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Hoping for less BVP under the holiday tree

Hoping for less BVP under the holiday tree

Gazette Column
From a political standpoint Bob Vander Plaats and I are near polar opposites, but that isn’t why I hope he drops off the radar of the national press. Another caucus season, more national positioning of Vander Plaats, head of the Family Leader, as some ill-conceived GOP kingmaker in Iowa. How soon they forget. Vander Plaats has been three times rejected by Iowa gubernatorial election voters — twice during GOP primaries. His largest claim to fame is taking millions in out-of-state money to campaign for the ouster of the Iowa Supreme Court justices who found a state ban on same-sex marriage violated equal protection clauses. The bus tours and demonstrations were so far removed from reality that many religious conservatives celebrated not the removal of the justices, but a wrong assumption…
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An opportunity this weekend to stand with your neighbors

An opportunity this weekend to stand with your neighbors

Gazette Blog
Area residents should meet at noon on May's Island Four teenage boys — Moussa, Abbas, Yousef and Ali Habhab — arrived in Cedar Rapids in the 1880s. They were the first of many Muslims to settle in the community, many following Christians known from their homeland into Iowa. Like so many immigrants, they found pride and promise in their new home and wanted to fold their own traditions into the existing culture. On a cold February in 1934, the community opened its first official house of worship — a small mosque, which would also serve as a community center. It is now the oldest standing building originally built as a mosque in our nation. The community grew. They fell in love, married and worked hard. They bore children, choosing to…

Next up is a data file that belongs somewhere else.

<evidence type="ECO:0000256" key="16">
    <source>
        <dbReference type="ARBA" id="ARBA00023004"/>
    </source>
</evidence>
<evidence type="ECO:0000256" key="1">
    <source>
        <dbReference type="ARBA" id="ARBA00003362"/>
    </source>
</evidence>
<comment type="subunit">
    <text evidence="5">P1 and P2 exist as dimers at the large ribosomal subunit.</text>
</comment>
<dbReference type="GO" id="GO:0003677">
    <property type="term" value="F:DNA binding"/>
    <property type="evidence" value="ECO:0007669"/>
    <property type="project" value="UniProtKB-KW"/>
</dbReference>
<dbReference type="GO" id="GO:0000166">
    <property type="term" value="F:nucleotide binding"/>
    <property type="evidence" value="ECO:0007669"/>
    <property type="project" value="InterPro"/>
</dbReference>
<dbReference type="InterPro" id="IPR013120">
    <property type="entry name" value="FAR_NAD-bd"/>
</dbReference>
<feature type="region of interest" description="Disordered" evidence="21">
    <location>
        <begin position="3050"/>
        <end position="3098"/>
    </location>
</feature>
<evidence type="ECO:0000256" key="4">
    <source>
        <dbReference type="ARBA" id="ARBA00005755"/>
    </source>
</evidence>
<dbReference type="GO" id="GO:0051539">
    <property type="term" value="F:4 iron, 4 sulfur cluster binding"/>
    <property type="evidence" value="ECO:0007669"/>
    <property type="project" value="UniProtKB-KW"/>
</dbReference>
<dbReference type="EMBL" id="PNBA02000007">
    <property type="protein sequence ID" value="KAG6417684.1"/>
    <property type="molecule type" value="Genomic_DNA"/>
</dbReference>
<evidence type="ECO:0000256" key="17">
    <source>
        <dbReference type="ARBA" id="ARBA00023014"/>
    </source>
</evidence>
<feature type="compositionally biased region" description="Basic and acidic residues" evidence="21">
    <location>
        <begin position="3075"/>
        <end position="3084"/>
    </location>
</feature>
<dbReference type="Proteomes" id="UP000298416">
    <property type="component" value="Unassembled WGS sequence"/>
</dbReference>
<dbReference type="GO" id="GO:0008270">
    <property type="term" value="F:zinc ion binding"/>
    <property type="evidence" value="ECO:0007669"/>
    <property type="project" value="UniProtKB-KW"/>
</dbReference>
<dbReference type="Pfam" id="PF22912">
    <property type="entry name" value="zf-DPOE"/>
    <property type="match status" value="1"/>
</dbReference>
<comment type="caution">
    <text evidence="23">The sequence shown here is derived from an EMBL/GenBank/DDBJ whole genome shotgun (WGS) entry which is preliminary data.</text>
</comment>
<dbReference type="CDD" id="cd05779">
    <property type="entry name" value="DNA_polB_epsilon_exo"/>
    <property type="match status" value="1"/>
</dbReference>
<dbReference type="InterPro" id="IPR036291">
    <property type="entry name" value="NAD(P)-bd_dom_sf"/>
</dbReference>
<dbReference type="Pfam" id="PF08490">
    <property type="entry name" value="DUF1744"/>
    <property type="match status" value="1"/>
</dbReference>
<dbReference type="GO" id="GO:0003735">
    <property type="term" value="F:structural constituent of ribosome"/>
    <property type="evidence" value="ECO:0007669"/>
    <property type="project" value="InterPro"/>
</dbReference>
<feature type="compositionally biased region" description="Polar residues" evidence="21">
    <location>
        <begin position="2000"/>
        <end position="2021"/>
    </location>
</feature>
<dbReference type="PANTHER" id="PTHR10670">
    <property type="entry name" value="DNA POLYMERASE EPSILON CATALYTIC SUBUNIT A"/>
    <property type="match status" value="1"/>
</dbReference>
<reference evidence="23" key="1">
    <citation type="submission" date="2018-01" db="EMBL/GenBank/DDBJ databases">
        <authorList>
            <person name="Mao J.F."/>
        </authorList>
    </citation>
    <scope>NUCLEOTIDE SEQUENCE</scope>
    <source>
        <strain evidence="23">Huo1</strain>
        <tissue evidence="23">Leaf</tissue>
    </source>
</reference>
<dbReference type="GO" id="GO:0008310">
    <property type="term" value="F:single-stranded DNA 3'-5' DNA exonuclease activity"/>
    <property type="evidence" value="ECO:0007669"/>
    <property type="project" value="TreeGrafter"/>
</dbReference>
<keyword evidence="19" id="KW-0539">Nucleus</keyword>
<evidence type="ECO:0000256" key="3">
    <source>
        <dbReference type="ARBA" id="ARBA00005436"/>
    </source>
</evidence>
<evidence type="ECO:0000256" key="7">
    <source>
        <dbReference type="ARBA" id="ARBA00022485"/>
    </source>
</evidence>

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Trump, UKIP and other body blows to compromise

Trump, UKIP and other body blows to compromise

Gazette Column
Maybe instead of merely reacting to GOP presidential hopeful Donald Trump “crazy talk,” it’s time to start understanding its appeal. Almost a year ago, I wrote about the correlations I’ve seen between the views of people who no longer fit neatly into either of the two dominant political parties and members of the United Kingdom Independence Party, commonly known as UKIP. An excerpt from the previous column: “Those who identify as UKIP feel they’ve been left behind economically and are adrift politically. They are incredibly anxious about the direction of their nation. Sound familiar? “While this British ideology that began in 1993 — the first to win a nationwide election in nearly 100 years — has been painted as a predominantly conservative movement, the survey shows its members hold liberal…
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Political training added to Iowa Renewal Project

Political training added to Iowa Renewal Project

Gazette Blog
Three 2016 GOP presidential hopefuls scheduled to appear If a national movement coming to Des Moines as part of the Iowa Renewal Project is successful, Iowans may see many more conservative pastors and church leaders on their 2016 ballots. The movement — the Men and Women of Issachar — is the brainchild of David Lane, a politically-connected religious conservative, and was named after one of the twelve tribes of Israel — specifically the tribe that sent 200 men with the ability or vision to decipher the signs of the times and direct the actions of David’s army at Hebron. “Nobody is confused that politicians are going to save America,” Lane said in January when he announced the movement, which hopes to encourage and train at least 1,000 church leaders and…
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Too bad Barack Obama isn’t a Muslim

Too bad Barack Obama isn’t a Muslim

Gazette Column
The first U.S. visit by Pope Francis made clear that most Americans have finally sat aside anti-Catholic prejudice, a process that began decades ago. John F. Kennedy, a Roman Catholic, knew what he was getting into when he began his 1960 presidential bid. Before him, only one Catholic, former New York Gov. Al Smith, had been a presidential nominee for a major U.S. political party. Smith’s 1928 campaign fractured under rumors that he’d construct a tunnel connecting the Vatican to the White House or that he’d amend the Constitution to make Catholicism the national religion. That year Iowa’s own Herbert Hoover, raised a Quaker, was elevated above Smith and into the White House. It was due to this history, I believe, that Kennedy chose to take his candidacy to the…